MercuryPay P2PE

Document created by chadb on May 10, 2016Last modified by Chris Jennings on Jun 1, 2016
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The MercuryPay processing platform supports several hardware devices designed to encrypt card data at the point of entry, referred to as point-to-point encryption (P2PE).  As a PCI-DSS validated and listed level-one service provider, MercuryPay processing platform is the only end point of the P2PE pathway and uses our decryption/encryption environment to validate, decrypt and process the data. MercuryPay’s cardholder data environment (CDE) is reviewed quarterly under stringent security audits, which include a thorough analysis of our decryption environment.

 

Our supported encryption peripherals are PCI PTS compliant and listed. Our device manufacturers are leaders in both the payment and encryption industries--VeriFone, Infinite Peripherals, IDTech, Ingenico and MagTek. As per PCI encryption security standards, devices are injected by certified third-party key injection facilities (KIF).

Incorporating P2PE encryption starts with selecting an encryption device that best suits your payment applications implementation needs, such as mobile, desktop or cloud.

 

Integrating to Encrypted Devices

MercuryPay’s supported encryption devices provide a cypher-text and key serial number (KSN) output in ASCII HEX format.  Below is a comparison of a card swipe using a Visa Test card in a standard keyboard (KB) emulation reader vs. swiped in an encrypted KB reader. 

     Track1 and Track1 Encrypted Block are in blue (Track1 EncryptedBlock not supported on MercuryPay)

     Track2 and Track2 Encrypted Block is in red (Track2 EncryptedBlock onle supported on MercuryPay)

     EncryptedKey is in green

Example of a Standard keyboard emulation reader:

%B4003000123456781^TEST/MPS^13051010000000000?;4003000123456781=13055025432198712345?

 

Example of a MagTek Encrypted KB Dynamag Output:

%B4003000050006781^TEST/MPS^13050000000000000?;4003000050006781=13050000000000000000?|0600|96F7CCEB8461264BB3CB3F4539163C8C59E87F2B16F1E876C778A3A15CF840422FAFF02FA2E27FD4DBC29B38535069B9|BDEC23AAA899006C36843F14E0F6A6472C8CDF81271764E160B455FC55AA5DD05F2AD04769614A91||61402200|B54A267EAAEB5B9A85212421B09BEA3B6F4AC894DBDE5A246E2780F461E63C6175C92D0F62703CAC551A206D66760744172CF7E14A223605|B01F8C4072210AA|BF6325ABD6A63EE7|9012090B01F8C4000007|F7D7||0000

[Symbol] Note encrypted output will vary per device manufacture.

 

For P2PE encrypted transactions requests, four required data elements must be added on the account level of the XML:

<Account>  
<EncryptedFormat>MagneSafe</EncryptedFormat> 
<AccountSource>Swiped, Manual or Contactless</AccountSource> 
<EncryptedBlock>EncryptedBlock</EncryptedBlock> 
<EncryptedKey>EncryptedKey</EncryptedKey>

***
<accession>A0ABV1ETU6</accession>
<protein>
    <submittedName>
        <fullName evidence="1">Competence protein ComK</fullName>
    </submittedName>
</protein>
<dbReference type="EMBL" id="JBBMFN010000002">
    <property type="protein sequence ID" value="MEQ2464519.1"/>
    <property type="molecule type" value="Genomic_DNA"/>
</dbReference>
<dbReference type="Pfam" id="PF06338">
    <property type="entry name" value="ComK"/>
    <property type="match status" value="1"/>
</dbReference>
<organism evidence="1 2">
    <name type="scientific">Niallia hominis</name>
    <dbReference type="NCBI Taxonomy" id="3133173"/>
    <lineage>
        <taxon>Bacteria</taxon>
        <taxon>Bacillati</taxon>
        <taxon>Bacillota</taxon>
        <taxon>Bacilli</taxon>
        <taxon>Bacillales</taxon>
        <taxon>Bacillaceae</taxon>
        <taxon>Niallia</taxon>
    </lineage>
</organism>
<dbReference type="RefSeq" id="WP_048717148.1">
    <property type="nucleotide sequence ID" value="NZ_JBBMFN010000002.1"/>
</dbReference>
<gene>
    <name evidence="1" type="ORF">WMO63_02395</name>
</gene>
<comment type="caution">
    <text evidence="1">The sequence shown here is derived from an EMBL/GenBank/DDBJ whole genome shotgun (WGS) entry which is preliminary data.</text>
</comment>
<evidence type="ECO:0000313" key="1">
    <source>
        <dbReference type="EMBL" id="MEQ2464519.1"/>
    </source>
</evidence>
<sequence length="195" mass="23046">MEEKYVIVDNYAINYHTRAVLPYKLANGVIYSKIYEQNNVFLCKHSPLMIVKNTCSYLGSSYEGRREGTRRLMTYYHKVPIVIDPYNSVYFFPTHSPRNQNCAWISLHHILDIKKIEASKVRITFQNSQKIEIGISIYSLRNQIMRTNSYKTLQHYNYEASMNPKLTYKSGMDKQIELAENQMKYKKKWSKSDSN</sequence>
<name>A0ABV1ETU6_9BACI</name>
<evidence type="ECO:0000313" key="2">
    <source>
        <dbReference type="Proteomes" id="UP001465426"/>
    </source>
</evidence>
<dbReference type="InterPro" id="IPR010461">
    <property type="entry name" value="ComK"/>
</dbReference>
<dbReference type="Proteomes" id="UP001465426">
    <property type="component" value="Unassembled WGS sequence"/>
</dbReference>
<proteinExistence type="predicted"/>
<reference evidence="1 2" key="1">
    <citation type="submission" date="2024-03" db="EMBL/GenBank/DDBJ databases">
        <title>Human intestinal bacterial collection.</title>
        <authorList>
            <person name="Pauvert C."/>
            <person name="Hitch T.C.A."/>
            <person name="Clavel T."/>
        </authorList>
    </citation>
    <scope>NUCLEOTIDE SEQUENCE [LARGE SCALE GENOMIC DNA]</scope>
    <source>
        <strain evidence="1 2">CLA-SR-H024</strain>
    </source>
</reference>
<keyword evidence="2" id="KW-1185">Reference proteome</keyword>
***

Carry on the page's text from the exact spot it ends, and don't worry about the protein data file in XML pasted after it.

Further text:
</Account> 

 

 

Element

 

Req

 

Min

 

Max

 

Type

 

Description

 

EncryptedFormat

 

Y

 

1

 

25

 

AN

 

Encryption format: MagneSafe. MagTek’sMagneSafev1.0 specification standards were usedas a basis to design MercuryPay’sdecryption server’s protocols

 

AccountSource

 

Y

 

1

 

25

 

AN

 

Source of encrypted block: Swiped, Keyed, Contactless

 

EncryptedBlock

 

Y

 

72

 

224

 

AN

 

Encrypted Track2or manual entry pseudo card data.Although both track blocks will be returned, only Track2 EncryptedBlockis used.

 

EncryptedKey

 

Y

 

20

 

20

 

AN

 

Derived Unique Keyfrom Secure Card Reader

 

With our encrypted output, developers have access to both non-sensitive card data and encrypted data. Non-sensitive data allows developers to pull information for internal reporting, logs, receipts, etc.

 

Non Sensitive card data will be returned in the clear with either first four or six and last four digits of the card number, cardholder name and expiration date.

  ▪ Track data is masked with  0 or  *.

 

Although encrypted Track 1 and 2 data will be returned, you will always use ONLY Track2 encrypted data when sending the encrypted transaction request to MercuryPay.

 

Encrypted Data Best Practices

  • Never store the EncryptedBlock or EncryptedKey after authorization.

  • In systems that support “Store and Forward” functionality, EncryptedBlock or EncryptedKey information may be stored prior to authorization only.

  • Unless performed on a validated system, developers must code to accept manually entered card data only through the encryption device and not through any native key-entry options; this would result in sending non-encrypted data, and cause the request to fail.

  • Failure to use a supported encryption device for any entry may expose the developer to additional PA-DSS and PCI remediation requiring a validated security assessor audit.

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